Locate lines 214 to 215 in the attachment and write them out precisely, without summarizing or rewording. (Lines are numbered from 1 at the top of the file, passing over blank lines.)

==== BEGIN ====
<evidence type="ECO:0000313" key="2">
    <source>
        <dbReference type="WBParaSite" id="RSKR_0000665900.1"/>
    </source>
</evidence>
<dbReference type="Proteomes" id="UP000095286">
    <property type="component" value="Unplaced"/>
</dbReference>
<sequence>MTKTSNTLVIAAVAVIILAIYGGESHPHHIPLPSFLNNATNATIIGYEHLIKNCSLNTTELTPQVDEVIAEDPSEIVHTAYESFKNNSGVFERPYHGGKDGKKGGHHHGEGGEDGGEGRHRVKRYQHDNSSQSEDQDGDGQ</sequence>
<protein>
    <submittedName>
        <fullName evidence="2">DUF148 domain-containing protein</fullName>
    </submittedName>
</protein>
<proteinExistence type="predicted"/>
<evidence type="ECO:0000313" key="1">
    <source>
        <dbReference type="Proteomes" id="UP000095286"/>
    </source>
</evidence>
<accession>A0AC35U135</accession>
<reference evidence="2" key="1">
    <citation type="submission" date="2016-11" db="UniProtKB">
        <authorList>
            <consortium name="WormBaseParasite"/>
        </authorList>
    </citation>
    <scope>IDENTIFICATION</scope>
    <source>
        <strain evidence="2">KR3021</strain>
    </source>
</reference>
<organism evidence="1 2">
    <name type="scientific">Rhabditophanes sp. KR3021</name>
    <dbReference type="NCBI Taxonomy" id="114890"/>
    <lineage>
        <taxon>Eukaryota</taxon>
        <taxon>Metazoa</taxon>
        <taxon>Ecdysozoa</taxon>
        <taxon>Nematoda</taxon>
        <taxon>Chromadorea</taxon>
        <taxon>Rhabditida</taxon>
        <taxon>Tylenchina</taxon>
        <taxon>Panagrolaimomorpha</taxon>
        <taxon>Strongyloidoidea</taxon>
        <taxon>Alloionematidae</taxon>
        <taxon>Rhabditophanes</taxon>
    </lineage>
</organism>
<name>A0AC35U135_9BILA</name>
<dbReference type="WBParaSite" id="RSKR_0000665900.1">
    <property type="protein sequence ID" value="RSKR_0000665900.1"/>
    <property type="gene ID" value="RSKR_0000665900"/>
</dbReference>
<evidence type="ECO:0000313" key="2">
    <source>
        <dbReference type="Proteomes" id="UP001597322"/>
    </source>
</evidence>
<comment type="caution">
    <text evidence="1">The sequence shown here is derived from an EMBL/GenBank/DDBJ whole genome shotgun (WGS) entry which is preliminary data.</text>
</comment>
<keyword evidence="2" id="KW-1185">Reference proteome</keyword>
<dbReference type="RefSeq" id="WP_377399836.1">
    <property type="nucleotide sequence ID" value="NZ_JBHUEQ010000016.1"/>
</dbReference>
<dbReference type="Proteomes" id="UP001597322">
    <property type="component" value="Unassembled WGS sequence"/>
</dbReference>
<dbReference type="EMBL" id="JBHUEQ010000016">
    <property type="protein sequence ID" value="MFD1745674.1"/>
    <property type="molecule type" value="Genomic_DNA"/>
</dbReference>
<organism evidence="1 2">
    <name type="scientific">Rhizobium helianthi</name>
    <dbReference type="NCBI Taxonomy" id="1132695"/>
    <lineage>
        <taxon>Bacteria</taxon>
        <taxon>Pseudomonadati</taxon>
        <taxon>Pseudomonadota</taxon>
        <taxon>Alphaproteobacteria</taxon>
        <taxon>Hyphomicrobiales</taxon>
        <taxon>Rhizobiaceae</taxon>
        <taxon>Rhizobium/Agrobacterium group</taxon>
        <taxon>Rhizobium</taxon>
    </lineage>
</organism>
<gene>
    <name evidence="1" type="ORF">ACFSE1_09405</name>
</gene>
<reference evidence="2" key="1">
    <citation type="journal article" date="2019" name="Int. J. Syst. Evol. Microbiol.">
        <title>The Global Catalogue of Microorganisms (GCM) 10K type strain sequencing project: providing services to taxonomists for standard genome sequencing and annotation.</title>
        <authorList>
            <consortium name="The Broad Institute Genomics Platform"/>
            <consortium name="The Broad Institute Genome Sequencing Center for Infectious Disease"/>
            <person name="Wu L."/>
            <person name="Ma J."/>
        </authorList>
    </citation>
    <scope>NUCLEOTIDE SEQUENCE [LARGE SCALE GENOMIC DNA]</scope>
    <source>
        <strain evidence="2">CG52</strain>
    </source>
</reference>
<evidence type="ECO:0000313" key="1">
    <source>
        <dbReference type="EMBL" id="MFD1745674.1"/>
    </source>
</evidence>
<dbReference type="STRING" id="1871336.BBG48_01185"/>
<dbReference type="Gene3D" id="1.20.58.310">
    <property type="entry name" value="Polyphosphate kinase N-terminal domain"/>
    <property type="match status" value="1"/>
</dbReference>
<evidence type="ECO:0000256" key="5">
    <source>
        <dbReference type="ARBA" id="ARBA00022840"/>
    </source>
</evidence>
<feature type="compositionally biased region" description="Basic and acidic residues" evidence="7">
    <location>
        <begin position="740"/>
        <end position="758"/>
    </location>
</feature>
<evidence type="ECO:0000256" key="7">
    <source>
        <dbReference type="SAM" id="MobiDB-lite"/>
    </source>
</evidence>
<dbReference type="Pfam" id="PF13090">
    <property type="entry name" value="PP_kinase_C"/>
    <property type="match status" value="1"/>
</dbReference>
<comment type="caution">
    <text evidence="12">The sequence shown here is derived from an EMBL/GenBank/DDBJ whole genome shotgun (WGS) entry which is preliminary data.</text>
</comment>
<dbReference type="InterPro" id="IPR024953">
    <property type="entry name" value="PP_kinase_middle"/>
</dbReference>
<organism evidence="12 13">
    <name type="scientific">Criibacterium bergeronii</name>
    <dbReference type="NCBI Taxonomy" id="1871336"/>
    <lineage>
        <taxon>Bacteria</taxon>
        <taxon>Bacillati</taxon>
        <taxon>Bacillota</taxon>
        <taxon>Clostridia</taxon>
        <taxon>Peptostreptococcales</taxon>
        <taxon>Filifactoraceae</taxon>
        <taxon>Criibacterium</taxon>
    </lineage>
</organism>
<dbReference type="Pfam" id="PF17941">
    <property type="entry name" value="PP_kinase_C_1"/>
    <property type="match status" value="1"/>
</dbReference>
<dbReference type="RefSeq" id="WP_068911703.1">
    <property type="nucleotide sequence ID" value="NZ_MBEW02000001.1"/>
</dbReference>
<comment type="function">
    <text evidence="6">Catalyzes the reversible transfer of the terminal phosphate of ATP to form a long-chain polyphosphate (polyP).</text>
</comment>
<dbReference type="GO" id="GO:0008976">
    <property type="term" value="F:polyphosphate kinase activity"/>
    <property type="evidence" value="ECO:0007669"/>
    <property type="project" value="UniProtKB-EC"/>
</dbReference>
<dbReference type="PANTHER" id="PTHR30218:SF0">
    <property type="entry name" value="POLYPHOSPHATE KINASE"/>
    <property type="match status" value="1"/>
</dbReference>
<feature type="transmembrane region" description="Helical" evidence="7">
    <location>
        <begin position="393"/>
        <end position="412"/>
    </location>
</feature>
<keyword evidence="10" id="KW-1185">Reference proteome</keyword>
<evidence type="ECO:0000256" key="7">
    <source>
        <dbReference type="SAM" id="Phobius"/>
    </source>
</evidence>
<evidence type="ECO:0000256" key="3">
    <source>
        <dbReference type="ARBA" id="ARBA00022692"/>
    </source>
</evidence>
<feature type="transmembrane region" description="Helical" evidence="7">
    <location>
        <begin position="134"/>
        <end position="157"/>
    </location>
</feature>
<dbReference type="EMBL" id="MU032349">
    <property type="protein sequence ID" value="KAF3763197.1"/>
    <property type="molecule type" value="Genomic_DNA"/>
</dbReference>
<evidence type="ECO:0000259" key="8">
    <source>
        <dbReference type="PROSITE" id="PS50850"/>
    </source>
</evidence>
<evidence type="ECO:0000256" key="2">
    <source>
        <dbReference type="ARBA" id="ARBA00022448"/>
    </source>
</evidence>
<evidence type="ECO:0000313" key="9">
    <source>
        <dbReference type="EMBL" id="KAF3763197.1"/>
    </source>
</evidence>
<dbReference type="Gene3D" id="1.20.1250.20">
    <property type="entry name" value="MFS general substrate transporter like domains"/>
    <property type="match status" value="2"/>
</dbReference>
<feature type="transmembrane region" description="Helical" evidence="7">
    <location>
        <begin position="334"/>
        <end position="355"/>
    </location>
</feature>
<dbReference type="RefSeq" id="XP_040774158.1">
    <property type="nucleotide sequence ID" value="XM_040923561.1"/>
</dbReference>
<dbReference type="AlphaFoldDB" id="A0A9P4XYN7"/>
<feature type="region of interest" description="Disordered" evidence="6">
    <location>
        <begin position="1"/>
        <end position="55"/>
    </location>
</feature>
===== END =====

    </source>
</evidence>